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10 Secrets to Holiday Savings

Don't break the bank when shopping for gifts or having fun

  • Spending Limits

    En español  |  Set a spending limit per person or draw names of family members so everyone buys just one gift. You can also keep costs down by making your gift, whether it be a scarf or some Christmas cookies. — Istock

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  • Gift Cards

    Start your holiday shopping by looking around the house for unused gift cards you might have forgotten about. If you have unused or partially used gift cards, consider regifting them to someone on your shopping list who would appreciate them (with most merchants, you can usually add more to the remaining balance if you'd like to be more generous). Or, simply use them up yourself with some of your holiday shopping for others. — Istockphoto

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  • Is That a Fruitcake?

    If you get a fruitcake as a gift — or if you find a cheap one — coat it several times with spray polyurethane and use it as a colorful (and durable) holiday decoration. Fruitcakes make great paperweights, or mount them on simple metal bookends and use them to add holiday flair to your bookshelves. Of course, once coated in polyurethane, fruitcakes are no longer edible — assuming they were good to eat in the first place! — Getty Images

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  • Family Photographs

    Family photographs always make memorable — and inexpensive — gifts. Search your closets and attic for an old photo that has long since been forgotten. It will brighten a loved one's day not just when you give it to them, but every day throughout the year. — Corbis

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  • Save Wrapping Paper

    Am I the only person who still saves wrapping paper and ribbon and reuses it? You can also use Sunday newspaper comics or wrap travel-related gifts in an outdated road map. You can use your stencils or stamps to add some color to brown paper bags and use them to wrap items. — Istockphoto

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  • AARP Offer: Protect your money, grow your nest egg

    Take advantage of great information and tools and subscribe to AARP's Money Newsletter to help build your future and prevent your money from going down the drain. Join AARP and start saving for your dreams today. — Getty Images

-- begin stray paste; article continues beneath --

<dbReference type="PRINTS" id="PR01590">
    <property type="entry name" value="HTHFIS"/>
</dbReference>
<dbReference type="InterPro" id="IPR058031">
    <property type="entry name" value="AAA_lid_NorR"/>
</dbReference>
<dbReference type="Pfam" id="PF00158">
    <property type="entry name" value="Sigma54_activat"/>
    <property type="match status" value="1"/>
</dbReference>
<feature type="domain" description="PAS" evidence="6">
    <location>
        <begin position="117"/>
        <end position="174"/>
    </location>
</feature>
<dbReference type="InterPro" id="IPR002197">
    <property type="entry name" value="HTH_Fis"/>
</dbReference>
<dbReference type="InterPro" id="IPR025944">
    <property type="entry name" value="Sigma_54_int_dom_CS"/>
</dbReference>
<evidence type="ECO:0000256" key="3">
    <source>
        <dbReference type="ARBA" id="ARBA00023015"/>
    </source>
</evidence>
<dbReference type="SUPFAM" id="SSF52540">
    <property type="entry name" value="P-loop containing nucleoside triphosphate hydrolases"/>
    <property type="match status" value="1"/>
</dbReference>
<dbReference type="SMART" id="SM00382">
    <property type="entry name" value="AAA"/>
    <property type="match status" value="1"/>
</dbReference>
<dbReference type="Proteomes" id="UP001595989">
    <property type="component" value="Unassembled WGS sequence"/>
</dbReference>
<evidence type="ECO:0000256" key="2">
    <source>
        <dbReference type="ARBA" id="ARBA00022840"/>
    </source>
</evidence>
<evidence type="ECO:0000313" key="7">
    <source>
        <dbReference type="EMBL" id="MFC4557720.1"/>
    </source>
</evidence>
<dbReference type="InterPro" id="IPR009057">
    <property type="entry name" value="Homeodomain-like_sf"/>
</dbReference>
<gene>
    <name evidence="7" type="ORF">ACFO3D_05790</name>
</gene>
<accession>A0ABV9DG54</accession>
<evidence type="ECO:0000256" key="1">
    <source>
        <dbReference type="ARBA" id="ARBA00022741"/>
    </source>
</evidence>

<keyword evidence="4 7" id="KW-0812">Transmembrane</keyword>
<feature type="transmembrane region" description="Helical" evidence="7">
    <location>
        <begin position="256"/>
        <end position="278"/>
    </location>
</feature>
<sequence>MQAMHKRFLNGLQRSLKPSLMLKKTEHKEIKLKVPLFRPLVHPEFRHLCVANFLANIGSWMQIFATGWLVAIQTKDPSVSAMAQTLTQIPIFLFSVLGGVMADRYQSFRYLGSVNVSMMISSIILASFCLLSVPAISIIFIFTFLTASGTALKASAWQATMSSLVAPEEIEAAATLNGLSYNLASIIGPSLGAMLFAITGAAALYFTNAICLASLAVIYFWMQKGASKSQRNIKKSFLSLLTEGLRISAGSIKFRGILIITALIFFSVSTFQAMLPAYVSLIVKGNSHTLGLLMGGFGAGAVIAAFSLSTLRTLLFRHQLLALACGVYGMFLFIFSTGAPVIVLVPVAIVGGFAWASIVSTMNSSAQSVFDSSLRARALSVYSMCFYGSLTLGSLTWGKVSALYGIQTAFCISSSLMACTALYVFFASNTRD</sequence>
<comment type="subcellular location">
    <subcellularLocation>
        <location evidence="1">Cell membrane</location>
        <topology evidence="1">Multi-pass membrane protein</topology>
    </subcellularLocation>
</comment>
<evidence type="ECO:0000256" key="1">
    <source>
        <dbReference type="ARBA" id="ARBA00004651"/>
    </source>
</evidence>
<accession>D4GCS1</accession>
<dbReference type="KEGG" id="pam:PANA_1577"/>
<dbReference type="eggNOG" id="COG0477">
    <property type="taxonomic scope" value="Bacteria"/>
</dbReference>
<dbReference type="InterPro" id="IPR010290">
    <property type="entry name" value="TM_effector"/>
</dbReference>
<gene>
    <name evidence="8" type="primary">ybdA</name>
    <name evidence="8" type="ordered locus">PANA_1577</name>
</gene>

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  • Thrift Stores

    Buy lightly used holiday decorating materials, as well as gifts at thrift stores or consignment shops. Many thrift stores offer their own gift cards or gift certificates, which allow those on your shopping list to select their own secondhand treasures. Don't forget to drop off unwanted items of your own at a local thrift store this holiday season to help keep the shelves stocked. — Getty Images

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  • O Christmas Tree

    If you're shopping for a Christmas tree, consider buying sooner rather than later. Many tree retailers only get one shipment of trees at the beginning of the season, so selection diminishes and the trees aren't getting any fresher. Consider buying the biggest tree you can find for the price and if it's too big for your house you can cut down the trunk and make wreaths, roping and other holiday decorations with unwanted branches. — Istock

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  • Repurposing Decorations

    Try decorating for the holidays by repurposing items you already have around the house — or even things you normally throw away! Stringing together foam packing peanuts and then decorating them with spray paint and glitter not only keeps them out of the landfill but is fun for the whole family. Or make decorative stars out of aluminum cans. — Muriel de Seze

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  • Volunteering

    Volunteering is needed — and therapeutic — during the holiday season. Now is the time to roll up your sleeves, and maybe open up your checkbooks, and lend a helping hand. Volunteering as a family during the holiday season can help make you come closer together, count your blessings and maybe spend a little less on yourselves this year. — Istockphoto

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  • Save Your Calendar

    For your last frugal act of the year, come New Year's Eve whatever you do, don't throw away your calendar. Some calendars have pretty pictures worth framing or even laminating and using as everyday table mats. But real cheapskates know if you save your calendars long enough, eventually they'll be current once again. Your current calendar will be accurate again in 28 years. You'll be glad you hung on to it. Now that's cheap! — Getty Images

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